What Has Apocrypha to Do with Hagiographa? A Reconsideration of the “Editing” of Apocryphal Acts
The following paper was presented at the 2021 Annual Meeting of the Society of Biblical Literature.
Every year in my New Testament Apocrypha course at York University I tell the students about the five so-called Great Apocryphal Acts (Peter, Paul, Thomas, Andrew, and John). I give the usual “facts”: they were composed in the late second and early third century, and were declared heretical due to their promotion of encratism (specifically the refusal to marry) and gnostic-adjacent speeches, but some aspects of the texts remained valuable to the orthodox, so they were trimmed down, sometimes retaining only the martyrdoms, and in these forms they were passed along in hagiographical compendia. As I work through the texts for my forthcoming introduction to Christian Apocrypha for the Anchor Yale Bible Reference series (shameless plug), I am struck by the problems of this simplistic summary. It is influenced by the efforts still somewhat entrenched in our field to establish the original forms of apocryphal texts, and by ancient and Byzantine writers who mention the texts, often in unsympathetic ways.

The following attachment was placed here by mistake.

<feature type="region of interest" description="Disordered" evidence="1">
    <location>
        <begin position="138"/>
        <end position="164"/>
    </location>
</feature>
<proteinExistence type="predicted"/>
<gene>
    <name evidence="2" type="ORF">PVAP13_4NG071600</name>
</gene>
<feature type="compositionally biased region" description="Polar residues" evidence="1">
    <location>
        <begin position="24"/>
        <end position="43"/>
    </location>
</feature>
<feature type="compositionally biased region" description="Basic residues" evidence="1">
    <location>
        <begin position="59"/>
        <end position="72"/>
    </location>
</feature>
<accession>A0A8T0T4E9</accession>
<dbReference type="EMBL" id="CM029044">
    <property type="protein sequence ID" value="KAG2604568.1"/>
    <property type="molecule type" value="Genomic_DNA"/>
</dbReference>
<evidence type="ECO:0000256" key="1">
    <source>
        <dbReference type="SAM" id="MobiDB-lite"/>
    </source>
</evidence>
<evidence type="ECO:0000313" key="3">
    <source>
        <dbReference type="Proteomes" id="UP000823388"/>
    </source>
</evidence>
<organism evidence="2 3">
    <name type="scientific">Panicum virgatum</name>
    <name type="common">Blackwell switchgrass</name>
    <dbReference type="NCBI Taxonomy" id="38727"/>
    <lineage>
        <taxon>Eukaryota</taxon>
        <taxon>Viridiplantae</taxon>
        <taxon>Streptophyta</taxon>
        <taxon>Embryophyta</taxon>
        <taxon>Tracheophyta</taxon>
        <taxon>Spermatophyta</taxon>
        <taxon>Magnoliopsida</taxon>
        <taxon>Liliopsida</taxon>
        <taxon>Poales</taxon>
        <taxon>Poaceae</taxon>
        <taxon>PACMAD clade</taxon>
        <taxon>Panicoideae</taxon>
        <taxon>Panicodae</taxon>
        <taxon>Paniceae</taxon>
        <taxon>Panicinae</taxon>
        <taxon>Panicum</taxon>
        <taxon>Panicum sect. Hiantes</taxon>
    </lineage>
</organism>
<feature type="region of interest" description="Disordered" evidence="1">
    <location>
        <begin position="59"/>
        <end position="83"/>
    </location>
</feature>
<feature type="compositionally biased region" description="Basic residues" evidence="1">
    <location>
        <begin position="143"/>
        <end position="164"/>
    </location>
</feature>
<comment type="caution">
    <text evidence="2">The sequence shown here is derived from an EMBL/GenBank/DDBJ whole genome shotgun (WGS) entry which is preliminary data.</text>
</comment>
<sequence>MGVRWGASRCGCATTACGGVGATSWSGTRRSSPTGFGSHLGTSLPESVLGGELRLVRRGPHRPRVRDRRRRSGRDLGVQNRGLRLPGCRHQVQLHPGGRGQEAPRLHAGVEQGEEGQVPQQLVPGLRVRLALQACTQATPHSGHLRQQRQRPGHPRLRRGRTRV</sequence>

Photius (Cod. 114), in the ninth century, for example, read all five as a collective work attributed to Leucius Charinos. He did not like what he read and characterized them as containing Gnostic dualism, docetism, substitution, encratism, and “childish” stories of resurrection and of oxen and cattle. Other writers associate them with Manicheans (and it does seem that they did value the texts), as well as groups described as Encratites, Origenists, and Priscillianists. …